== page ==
Footasylum said its total sales reached £102.3m in In the 18 weeks to December 29, with online sales of £36m up by 28% on the same time last year, and store sales up by 5% at £63.7m. Wholesale revenue doubled from £1.3m to £2.6m.
The retailer, which started life with a multichannel business model rather than catching up from a legacy store estate, now sells from 70 UK stores, after completing five openings and three upsizes ahead of Christmas. It also sells online and through third-party retailers.
But the retailer said that while higher levels of promotions and discounting had fuelled sales, they were likely to hit its profits in the longer term, and while it still expected full-year sales to be on track, it now expected profits to be lower than previously expected.
Executive chairman Barry Bown said: “In the context of the current tough conditions on the high street, we are encouraged to have delivered revenue growth across all of our channels and major product categories, with online and wholesale continuing to perform particularly well. We have also been pleased by the performance of the five new store openings and three upsizes that we completed in time for Christmas.
“However, the short-term outlook is undeniably challenging, and we continue to maintain our focus on cash, working capital and inventory management, as well as reducing costs across our operations. The current trading conditions have led to significant discounting and promotional activity across the sector, and this in turn has impacted our gross margin expectations for FY19.”
Grocery spending shifts online and in search of discounts, says Nielsen
Shoppers visited more supermarkets more frequently this Christmas, but grocery sales growth slowed, new analysis from Nielsen suggests.
The analyst says that grocery sales grew by 1.8% over the four weeks to December 29 – down from the 3.7% growth it saw at the same time last year. Behind this, it suggests, were vouchers and price discounts that encouraged shoppers to “chase the deal” by visiting a number of supermarkets in order to ultimately spend less.
As a result, the number of trips increased but average spending was down by 3% over the period, compared to a 3% rise in the average spend at the same time last year.
It points to a contrasting 9% rise in online grocery sales over the period, as 7.5% of all grocery sales took place online. It also saw a continued shift towards the discounters over Christmas, who won 13.9% of market share for the 12 weeks leading up to Christmas. Over the same period, Aldi sales increased by 11.7% and Lidl by 13.6%. But in the final week the all-important last four weeks, there was improved sales growth at Tesco and Morrisons, while momentum at Asda and Sainsbury’s slowed.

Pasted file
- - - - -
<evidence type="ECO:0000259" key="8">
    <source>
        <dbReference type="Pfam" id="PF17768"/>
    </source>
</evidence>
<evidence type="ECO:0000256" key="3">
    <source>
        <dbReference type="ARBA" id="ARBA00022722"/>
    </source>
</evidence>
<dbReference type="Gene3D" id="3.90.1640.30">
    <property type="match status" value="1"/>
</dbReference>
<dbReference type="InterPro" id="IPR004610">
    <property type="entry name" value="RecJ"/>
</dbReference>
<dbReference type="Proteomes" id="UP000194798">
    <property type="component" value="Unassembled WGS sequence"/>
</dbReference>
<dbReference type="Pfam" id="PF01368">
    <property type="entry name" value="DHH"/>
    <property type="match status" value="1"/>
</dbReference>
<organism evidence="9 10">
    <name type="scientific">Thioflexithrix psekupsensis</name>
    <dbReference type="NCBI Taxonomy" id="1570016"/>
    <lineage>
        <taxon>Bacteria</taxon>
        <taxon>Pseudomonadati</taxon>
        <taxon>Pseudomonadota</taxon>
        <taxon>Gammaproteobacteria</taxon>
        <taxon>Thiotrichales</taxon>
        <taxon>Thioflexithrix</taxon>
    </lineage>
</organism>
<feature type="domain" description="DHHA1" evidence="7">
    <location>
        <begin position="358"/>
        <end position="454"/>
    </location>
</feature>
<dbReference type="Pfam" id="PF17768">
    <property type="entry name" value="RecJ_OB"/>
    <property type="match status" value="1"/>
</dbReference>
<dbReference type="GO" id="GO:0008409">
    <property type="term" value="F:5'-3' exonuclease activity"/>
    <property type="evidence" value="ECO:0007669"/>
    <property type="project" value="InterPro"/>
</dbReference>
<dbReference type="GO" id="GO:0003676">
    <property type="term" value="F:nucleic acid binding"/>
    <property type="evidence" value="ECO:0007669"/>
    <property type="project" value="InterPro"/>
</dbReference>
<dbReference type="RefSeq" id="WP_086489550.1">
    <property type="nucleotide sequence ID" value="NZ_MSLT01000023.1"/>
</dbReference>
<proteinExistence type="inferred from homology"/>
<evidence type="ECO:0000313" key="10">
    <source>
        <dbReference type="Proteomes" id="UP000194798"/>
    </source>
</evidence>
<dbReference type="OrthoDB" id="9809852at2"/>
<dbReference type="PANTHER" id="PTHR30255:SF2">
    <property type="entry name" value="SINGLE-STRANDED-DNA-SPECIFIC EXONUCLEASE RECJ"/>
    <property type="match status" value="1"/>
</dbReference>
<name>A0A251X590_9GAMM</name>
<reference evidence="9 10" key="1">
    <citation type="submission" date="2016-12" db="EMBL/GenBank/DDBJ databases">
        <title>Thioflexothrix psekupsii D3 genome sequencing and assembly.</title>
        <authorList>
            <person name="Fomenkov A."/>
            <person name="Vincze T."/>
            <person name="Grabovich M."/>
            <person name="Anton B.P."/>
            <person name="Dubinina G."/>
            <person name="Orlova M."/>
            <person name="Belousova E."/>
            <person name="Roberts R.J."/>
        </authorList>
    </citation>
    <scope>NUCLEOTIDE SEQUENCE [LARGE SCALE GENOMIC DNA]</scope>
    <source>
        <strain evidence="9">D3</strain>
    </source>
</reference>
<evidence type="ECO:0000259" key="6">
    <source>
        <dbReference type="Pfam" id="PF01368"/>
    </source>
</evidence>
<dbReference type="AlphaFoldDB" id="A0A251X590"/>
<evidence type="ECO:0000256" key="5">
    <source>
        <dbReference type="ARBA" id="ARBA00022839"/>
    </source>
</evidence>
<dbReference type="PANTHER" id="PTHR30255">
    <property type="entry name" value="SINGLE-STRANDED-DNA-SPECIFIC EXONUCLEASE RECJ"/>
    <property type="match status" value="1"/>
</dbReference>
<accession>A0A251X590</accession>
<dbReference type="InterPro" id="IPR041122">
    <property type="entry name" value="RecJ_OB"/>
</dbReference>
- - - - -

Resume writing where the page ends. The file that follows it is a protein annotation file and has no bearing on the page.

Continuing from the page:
Mike Watkins, Nielsen’s UK head of retailer insight, said: “Growth slowed this Christmas in comparison to last. We can attribute this to several factors: consumer grocery shopping habits are changing, with shoppers now opting to spend less on doing one ‘big shop’, instead preferring more frequent, smaller trips to the supermarket, spreading the cost across multiple retailers to increase choice.
“Moreover, with over half (57%) of consumers not confident about their finances, shoppers are more budget-conscious and the various promotions and price cuts are a response to help them manage their household budget. Finally, the incremental growth continues to come from the key categories of drinks, confectionery and snacks.
“It was a reasonable but not spectacular Christmas, indicative of how shoppers will now spread their Christmas spending across more retailers and different channels.”
Dunelm: growth online and in-store
Homewares retailer Dunelm reported fast sales growth both online and in its stores in the run-up to Christmas.
Multichannel – online revenues plus income from reserve and collect and in-store tablet ordering – accounted for 16.5% of revenues in its second quarter.
Dunelm, a Leading retailer in IRUK Top500 research, saw sales grow fast online (+37.9%, to £36.1m) and in-store (+5.7% to £246.4m) in the 13 weeks to December 29 on a like-for-like basis that strips out the effect of store and business openings and closure. Overall like-for-like (LFL) sales of £282.5m were up by 9% over the quarter, with total Dunelm sales up by 9.6% at £304m, while total group sales, including those from the discontinued businesses, were in positive territory at 2% to £303.6m.
“The positive like-for-like revenue growth both in stores and online, highlights the strength of our customer offer,” said Dunelm chief executive Nick Wilkinson. “Our multichannel proposition is improving all the time and we are looking forward to introducing our new web platform in the summer, using more flexible technology which will allow us to better serve our customers in a changing retail landscape.”
The figures suggest that while Dunelm shoppers are taking up its online services with relish, a visit to its stores remains a priority for the majority. There’s more detail on Dunelm’s figures here, as we report on its half-year trading update.